If you’re the type of person who likes to have fun without spending too much money, then you already know that spending time in nature is the best option. The natural world offers endless amounts of its own resources for humans to consume, pollute (the worst reality of our global society), survive upon, and even play with. One such form of entertainment it offers comes in the form of a very ‘physical’ game – skipping stones.
Those who know about skipping stones or have done it in the past know very well that it is a strange combination of hard work and a whole lot of fun. You may look at people tossing rocks and thing they’re crazy, but it won’t be long before you’re also hunting for the perfect pebble to compete with the other stone skippers. Don’t be too jealous; they are throwing rocks, after all!
It’s amazing to see those stones skim across the water, seeming to jump 2, 5, or 12 times across the water’s surface. But how does it do that? What makes the stone skip over the surface of water without sinking after the first toss?
Skipping Stones: The Game
Before we go any further with the science of the game, let me first explain the game to those who don’t know much about it (where have you been?). Skipping stones is a simple game that involves two basic things; a stone (or a pebble or anything adequately flat with sufficient weight) and a body of water. By a body of water, I obviously don’t mean you should fill up your bathtub with water and start chucking rocks in it… I mean a sufficiently large body of water, like a pond or a lake.
As the name suggests, skipping stones involves doing your best to skip a stone off the surface of the water. What you do is find a flat-smooth stone and toss it at the surface at a low angle so that it bounces, rather than sinks, as it would if you threw the rock with a large arc. Ideally, the stone should skip more than once. First-timers usually struggle, but to be good at skipping stones, you need good stones and great technique. Be patient! The game is essentially who can get the most skips out of their stone. Anything over 4-5 is pretty good, but the best stone skippers in the world can get well into the double digits!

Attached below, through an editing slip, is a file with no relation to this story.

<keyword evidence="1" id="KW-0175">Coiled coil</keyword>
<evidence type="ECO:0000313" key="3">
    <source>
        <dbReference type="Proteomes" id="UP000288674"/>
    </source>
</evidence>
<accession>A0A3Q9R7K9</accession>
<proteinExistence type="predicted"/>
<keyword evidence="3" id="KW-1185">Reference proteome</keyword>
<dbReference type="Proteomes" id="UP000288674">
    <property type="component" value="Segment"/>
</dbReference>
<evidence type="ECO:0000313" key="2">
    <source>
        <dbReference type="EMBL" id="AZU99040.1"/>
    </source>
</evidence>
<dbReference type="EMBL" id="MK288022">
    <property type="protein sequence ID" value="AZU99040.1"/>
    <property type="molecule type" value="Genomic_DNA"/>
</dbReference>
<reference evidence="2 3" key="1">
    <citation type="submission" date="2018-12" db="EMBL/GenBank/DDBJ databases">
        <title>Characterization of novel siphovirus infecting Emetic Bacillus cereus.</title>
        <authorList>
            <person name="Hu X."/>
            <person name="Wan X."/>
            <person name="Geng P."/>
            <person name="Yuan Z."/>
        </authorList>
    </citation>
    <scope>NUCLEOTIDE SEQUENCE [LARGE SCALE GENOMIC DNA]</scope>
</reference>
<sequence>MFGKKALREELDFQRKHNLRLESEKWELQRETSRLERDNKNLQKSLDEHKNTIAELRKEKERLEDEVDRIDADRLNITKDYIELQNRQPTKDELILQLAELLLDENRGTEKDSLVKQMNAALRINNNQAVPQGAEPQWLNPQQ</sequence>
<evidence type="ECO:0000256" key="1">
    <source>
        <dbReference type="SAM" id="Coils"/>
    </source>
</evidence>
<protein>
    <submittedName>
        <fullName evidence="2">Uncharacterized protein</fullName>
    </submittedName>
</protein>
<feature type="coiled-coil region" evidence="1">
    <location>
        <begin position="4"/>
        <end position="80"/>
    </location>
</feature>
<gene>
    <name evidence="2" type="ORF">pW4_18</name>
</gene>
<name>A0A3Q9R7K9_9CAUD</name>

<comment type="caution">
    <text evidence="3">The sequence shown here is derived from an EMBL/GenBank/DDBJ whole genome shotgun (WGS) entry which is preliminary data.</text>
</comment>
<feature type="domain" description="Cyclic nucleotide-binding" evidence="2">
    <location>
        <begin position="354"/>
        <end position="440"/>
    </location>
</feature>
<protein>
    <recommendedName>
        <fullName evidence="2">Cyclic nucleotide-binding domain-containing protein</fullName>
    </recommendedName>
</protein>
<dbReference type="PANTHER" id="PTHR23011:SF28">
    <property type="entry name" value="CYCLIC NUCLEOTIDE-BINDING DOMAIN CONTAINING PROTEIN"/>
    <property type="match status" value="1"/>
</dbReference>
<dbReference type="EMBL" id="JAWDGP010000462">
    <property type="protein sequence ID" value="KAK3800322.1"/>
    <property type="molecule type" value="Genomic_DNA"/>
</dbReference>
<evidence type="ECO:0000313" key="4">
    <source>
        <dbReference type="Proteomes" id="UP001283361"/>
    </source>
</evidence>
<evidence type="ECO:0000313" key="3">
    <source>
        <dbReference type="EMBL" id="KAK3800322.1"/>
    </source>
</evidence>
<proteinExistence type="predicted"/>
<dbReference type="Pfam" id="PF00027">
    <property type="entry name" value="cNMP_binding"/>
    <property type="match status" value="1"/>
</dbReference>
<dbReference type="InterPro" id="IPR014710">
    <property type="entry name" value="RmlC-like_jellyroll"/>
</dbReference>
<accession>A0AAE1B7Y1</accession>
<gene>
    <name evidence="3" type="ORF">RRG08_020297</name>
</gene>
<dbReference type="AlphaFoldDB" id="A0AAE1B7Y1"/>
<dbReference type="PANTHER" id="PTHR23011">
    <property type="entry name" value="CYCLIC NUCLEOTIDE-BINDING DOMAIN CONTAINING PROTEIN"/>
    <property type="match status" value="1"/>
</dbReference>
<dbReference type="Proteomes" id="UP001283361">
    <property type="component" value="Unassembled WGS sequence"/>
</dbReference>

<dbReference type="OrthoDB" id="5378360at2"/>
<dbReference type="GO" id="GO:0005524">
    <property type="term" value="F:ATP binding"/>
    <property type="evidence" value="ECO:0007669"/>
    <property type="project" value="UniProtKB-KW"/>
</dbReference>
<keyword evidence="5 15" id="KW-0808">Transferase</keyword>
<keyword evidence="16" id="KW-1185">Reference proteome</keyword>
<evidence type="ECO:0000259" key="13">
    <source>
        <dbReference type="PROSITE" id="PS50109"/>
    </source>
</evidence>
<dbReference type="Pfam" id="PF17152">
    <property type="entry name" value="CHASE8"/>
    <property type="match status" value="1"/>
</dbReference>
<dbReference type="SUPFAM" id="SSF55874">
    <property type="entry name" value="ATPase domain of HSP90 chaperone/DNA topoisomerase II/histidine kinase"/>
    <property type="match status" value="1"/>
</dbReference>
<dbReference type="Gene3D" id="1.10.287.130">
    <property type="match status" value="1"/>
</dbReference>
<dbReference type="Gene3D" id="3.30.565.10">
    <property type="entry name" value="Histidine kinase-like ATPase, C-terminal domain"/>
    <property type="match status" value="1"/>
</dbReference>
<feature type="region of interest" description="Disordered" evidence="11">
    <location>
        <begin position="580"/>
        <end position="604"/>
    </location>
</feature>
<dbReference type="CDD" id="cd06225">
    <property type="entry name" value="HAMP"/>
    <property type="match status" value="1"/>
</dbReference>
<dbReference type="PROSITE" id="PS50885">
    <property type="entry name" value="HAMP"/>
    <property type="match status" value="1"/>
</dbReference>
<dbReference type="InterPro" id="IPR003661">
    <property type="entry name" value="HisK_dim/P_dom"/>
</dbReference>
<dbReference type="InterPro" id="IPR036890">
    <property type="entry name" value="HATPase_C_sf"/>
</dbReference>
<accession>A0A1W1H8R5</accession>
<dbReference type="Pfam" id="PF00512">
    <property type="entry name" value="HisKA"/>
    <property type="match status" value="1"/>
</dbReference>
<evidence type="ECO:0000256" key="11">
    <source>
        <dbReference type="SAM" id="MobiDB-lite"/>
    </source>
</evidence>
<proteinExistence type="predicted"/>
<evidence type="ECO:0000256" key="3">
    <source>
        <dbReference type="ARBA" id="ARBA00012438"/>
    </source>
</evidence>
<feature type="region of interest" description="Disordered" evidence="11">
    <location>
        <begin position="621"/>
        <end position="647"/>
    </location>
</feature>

The Science Behind Skipping Stones
Now that you understand the game, let’s take a look what keeps the stone from falling through the surface of water and instead allows it to bounce off the surface repeatedly.
Needless to say, there are a number of natural forces at play here. The number of times a stone skips over the surface depends on a number of factors:
- The height from which the stone is thrown
- The angle at which the stone is thrown
- Nature of the stone’s impact with the surface
- Condition of the water’s surface
- The force with which the stone is thrown
Conservation of Momentum
There is a principle in physics that dictates how two bodies react when they collide. It states that, “For a collision occurring between Object 1 and Object 2 in an isolated system, the total momentum of the two objects before the collision is equal to the total momentum of the two objects after the collision. That is, the momentum lost by Object 1 is equal to the momentum gained by Object 2.”
This simply means that there is no overall loss of momentum when there is an interaction between two bodies. In the case of skipping stones, when the stone touches the water surface, it pushes a small amount of water downwards, which also pushes the stone upwards. Assuming that the force with which the stone is pushed up balances against the total weight of the stone, there is a minimum velocity of the stone, above which it wouldn’t sink. This means that the stone wouldn’t bounce if it didn’t have the minimum required velocity (which depends on the weight of the stone).
More importantly, spin is what keeps the stone stable during its course of bouncing. This is why it helps if the stone is also rotating on its axis when thrown, as it stabilizes the stone against the torque of lift being applied to the back.
The Optimal Value
There is no optimal value for the speed with which you need to throw, but there is a value for the angle. It has been found that if the stone is thrown at an angle of 20° between the stone and the water’s surface, it has a higher chance of bouncing off. Also, a calmer body of water offers lesser external resistance against the bounces.
Clearly, there’s no time to waste! Dash to the nearest lake with a handful of round, flat pebbles and check out your technique and the strength of your arms. Also, just to set a standard for yourself, the record for skipping stones (in terms of number of bounces) is held by Kurt “Mountain Man” Steiner.
How many bounces, you ask?
Better start practicing!
- How Does a Stone “Skip” Across Water? – Library of Congress
- The Physics of . . . Skipping Stones – Discover Magazine